The argument in favor for this approach is the presumption that all students should be held to the same standard, regardless of familial, community or cultural experience. Thus, the idea of proficiency holds that every single student should be encouraged and educated to the end of reaching the same basic level of academic capability.

The argument against this approach is the fact that, according to the Albert Shanker Institute, roughly 60% of achievement outcomes are likely predetermined by student and family background characteristics including income level and home life. By contrast, “observable” and “unobservable” schooling factors like teacher effects and curriculum likely account for just 20% of performance outcomes.

Proficiency standards do not adjust based on these factors, suggesting to some critics that this approach is not especially useful as a way to measure the true capabilities of at-risk students. When proficiency is then coupled with funding or a deprivation thereof, there is a clear punitive effect for those who are already face systemic obstacles on their path to proficiency.

This orientation places many at-risk schools in a position of growing disadvantage. Those that opened their doors to at-risk students would be inherently less likely to rise to a “proficient” level even as their students demonstrated individual and collective improvements. The result is an environment in which better performing schools are incentivized to keep at-risk students off their rosters and in which lower performing schools are under pressure to pass assessments by any means necessary (even cheating).


These very considerations led to a gradual shift in orientation with the start of the Obama administration. Recognizing the rigid reliance on proficiency standards as one of the chief flaws in the oft-derided No Child Left Behind policy, a newly oriented Department of Education moved increasingly toward the idea of using assessments to measure growth.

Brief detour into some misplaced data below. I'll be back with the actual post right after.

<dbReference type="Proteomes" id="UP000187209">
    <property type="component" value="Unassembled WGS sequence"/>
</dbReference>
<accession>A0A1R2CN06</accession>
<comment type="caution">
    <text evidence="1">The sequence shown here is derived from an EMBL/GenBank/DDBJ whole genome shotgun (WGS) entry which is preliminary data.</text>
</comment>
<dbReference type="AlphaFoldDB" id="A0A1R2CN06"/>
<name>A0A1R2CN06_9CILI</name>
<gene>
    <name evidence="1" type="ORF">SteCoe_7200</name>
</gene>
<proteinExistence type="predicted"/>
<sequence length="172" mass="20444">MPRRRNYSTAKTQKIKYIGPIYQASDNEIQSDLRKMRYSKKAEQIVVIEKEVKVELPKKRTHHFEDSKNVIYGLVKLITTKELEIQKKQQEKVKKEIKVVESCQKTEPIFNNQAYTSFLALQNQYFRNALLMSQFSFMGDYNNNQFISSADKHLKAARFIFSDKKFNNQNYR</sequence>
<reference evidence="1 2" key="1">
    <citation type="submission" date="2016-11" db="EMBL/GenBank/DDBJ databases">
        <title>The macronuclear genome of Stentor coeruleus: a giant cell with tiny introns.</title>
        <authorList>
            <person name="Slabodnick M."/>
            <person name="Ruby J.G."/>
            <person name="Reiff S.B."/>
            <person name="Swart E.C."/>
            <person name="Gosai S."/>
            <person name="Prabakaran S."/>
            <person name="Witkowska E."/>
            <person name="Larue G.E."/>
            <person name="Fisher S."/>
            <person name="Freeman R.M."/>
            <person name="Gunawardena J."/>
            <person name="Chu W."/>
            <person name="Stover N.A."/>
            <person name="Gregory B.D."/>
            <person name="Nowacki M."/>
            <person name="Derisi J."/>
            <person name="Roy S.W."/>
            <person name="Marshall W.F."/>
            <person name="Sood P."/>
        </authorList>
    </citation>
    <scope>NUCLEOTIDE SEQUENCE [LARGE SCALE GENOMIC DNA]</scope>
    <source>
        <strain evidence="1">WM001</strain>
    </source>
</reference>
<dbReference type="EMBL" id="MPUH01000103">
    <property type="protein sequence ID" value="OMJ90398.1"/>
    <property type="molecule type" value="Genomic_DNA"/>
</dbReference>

According to a survey administered in 2008, as the nation began its transition away from strict proficiency-based assessments, educators overwhelmingly favored the idea of growth-based assessments instead. The survey found that “more than two in three said that value-added metrics — which examine how much students grow from year to year — are a good way to measure school quality. Just 9 percent said that ‘raw test scores' — proficiency — made sense for evaluating schools.”

On the surface, growth-based assessments respond to some of the key flaws of a proficiency-based standard. Then again, this discussion still centers on our excessive reliance upon standardized tests which, when it gets right down to it, is a deeply flawed method of assessment that is also not very popular among educators. There is a pretty strong case to be made that, in general, we depend too heavily on diagnostics that aren't all that informative about student capabilities or the strengths and weaknesses of individual schools.

I Guess It's Not That Simple After All

So really, it's a bit more complicated than I at first let on. Clearly, the winds have blown away from proficiency-based assessments and increasingly toward those driven by measurements of growth. But much about this approach remains flawed. In other words, there is no simple answer in the government's ever-fluctuating quest to balance accountability with actual educational improvement.

So I guess the point really is this: As of January, 2017, the new Secretary of Education knew basically nothing about this debate. Let's hope she learns on the job really quickly.